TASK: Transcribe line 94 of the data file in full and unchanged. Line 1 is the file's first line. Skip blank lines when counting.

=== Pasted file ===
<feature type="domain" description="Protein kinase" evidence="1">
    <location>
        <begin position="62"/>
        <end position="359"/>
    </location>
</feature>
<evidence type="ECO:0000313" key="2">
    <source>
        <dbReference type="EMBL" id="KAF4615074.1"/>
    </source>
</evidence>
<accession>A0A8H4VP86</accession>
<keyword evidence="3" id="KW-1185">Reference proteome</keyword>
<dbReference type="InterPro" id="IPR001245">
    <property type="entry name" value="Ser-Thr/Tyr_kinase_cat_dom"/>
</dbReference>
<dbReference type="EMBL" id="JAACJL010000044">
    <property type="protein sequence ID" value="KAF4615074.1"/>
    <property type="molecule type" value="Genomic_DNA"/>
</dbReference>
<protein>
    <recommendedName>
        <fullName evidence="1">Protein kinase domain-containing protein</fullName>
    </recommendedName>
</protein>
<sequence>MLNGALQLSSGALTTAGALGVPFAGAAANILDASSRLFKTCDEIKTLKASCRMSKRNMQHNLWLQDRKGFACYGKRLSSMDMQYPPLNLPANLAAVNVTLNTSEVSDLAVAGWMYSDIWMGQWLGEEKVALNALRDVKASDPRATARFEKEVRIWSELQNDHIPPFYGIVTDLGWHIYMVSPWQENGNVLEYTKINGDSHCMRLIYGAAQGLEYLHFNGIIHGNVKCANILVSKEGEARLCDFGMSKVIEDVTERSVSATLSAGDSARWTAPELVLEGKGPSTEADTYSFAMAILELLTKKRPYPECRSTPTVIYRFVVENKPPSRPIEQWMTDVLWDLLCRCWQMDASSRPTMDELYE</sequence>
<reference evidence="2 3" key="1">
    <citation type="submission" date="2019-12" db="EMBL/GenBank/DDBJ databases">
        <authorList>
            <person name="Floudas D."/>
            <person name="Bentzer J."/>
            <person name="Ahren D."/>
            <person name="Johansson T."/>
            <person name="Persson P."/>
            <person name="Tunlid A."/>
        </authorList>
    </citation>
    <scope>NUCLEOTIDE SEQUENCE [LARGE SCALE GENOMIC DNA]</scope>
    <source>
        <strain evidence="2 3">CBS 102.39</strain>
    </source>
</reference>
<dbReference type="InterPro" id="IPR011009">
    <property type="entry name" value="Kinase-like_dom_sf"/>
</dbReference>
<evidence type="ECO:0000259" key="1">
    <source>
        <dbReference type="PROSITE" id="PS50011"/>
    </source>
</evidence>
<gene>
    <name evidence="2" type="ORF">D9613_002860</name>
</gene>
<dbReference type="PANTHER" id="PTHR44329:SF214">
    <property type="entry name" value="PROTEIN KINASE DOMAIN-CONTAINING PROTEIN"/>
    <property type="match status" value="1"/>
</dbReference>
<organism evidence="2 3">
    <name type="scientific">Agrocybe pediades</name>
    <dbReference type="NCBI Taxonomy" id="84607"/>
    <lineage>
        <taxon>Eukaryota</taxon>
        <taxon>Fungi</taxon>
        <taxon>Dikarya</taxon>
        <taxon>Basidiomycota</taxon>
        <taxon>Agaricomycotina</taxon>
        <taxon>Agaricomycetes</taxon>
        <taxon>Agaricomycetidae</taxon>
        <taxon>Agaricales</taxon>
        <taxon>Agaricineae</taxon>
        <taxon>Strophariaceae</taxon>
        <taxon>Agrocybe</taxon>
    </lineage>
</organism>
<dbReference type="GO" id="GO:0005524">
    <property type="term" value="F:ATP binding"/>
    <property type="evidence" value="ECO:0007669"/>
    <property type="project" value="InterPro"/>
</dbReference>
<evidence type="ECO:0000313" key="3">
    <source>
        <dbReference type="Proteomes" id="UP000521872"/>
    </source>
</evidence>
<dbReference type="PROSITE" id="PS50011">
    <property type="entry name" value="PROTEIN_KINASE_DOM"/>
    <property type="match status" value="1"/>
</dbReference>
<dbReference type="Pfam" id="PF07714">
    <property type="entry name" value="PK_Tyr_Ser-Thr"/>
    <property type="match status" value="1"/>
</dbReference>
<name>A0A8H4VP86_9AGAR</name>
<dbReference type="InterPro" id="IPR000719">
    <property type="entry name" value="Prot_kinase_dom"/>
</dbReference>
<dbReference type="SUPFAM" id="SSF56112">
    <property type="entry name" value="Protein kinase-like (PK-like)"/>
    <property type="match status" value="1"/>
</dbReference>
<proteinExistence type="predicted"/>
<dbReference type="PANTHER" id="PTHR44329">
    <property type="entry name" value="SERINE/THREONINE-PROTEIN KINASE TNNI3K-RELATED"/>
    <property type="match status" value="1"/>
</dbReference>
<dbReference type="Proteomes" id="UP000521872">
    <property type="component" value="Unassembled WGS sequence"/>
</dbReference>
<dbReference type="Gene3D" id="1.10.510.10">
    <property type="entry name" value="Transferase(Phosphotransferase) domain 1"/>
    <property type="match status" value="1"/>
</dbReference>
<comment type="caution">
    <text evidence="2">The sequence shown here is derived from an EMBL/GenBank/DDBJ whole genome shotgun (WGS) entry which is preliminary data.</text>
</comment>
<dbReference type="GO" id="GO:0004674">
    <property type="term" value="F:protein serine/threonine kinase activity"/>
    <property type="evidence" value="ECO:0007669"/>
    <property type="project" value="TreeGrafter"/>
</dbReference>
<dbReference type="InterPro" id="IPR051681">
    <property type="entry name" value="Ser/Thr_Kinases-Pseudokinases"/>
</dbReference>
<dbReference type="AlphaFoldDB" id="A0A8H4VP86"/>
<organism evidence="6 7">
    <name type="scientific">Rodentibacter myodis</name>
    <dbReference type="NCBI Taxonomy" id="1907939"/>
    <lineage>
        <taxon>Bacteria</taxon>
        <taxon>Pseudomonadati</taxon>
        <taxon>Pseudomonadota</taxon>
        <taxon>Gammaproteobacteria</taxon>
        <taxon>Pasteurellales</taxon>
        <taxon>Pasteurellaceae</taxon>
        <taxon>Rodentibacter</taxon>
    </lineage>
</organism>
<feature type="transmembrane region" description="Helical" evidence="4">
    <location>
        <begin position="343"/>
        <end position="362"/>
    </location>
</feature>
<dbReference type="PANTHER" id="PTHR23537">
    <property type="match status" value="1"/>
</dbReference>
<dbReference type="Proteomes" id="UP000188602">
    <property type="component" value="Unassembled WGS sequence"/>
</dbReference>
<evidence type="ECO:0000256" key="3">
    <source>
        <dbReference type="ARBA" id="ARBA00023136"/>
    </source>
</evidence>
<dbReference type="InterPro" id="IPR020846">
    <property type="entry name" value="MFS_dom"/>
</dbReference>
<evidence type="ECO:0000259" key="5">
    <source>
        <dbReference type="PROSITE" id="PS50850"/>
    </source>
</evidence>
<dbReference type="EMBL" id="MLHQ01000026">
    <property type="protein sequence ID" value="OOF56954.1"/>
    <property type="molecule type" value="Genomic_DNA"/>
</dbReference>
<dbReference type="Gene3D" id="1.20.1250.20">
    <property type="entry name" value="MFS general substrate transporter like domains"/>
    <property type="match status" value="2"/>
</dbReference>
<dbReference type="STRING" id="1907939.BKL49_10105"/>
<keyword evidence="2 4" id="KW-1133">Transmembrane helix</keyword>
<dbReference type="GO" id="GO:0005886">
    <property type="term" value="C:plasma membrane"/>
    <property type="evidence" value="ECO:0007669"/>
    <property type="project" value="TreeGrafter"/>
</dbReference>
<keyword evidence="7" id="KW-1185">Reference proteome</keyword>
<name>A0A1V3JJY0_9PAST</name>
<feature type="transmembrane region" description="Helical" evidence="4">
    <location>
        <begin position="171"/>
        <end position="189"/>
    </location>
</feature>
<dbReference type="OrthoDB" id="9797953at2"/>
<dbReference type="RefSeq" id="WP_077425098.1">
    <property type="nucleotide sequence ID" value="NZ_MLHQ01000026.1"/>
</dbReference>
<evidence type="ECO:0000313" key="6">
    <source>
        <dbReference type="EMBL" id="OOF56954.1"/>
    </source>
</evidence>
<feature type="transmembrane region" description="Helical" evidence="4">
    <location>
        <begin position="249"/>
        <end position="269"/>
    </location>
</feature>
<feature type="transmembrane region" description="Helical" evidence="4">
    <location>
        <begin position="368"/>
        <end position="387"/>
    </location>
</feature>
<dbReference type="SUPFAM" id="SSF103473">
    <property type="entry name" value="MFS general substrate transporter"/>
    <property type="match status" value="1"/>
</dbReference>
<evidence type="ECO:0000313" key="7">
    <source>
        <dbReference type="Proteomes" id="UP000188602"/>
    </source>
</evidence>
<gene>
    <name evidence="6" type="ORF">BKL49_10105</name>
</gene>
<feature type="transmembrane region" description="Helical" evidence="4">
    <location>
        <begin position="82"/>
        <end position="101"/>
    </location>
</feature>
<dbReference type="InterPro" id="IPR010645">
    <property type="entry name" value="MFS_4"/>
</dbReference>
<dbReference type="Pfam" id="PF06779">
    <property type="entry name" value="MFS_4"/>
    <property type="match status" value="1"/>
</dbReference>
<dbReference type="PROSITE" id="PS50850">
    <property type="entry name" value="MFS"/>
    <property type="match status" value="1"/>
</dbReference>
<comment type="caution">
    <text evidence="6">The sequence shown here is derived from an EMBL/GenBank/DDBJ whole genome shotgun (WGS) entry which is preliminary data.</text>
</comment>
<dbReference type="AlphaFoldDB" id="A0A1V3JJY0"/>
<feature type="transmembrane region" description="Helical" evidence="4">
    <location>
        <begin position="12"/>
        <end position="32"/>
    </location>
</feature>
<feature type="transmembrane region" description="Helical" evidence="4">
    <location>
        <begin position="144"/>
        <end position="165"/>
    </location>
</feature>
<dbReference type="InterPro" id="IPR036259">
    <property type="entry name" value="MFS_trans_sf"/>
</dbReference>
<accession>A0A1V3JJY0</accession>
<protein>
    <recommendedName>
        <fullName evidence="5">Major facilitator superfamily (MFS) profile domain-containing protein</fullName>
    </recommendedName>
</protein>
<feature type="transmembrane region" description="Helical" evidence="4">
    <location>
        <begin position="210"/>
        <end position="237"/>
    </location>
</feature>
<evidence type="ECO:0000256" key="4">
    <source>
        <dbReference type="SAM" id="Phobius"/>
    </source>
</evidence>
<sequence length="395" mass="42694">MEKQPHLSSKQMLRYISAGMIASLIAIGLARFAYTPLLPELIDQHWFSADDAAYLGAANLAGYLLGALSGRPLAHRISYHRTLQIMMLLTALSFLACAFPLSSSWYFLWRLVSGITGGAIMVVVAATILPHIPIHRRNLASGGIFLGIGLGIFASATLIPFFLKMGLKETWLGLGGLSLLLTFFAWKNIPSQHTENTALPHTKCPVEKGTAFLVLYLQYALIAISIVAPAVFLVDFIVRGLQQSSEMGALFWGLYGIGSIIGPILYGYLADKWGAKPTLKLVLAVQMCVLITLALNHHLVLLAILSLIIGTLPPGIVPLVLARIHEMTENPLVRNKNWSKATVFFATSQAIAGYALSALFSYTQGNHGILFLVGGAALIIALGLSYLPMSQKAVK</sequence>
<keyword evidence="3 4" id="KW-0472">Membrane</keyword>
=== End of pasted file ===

<dbReference type="InterPro" id="IPR000719">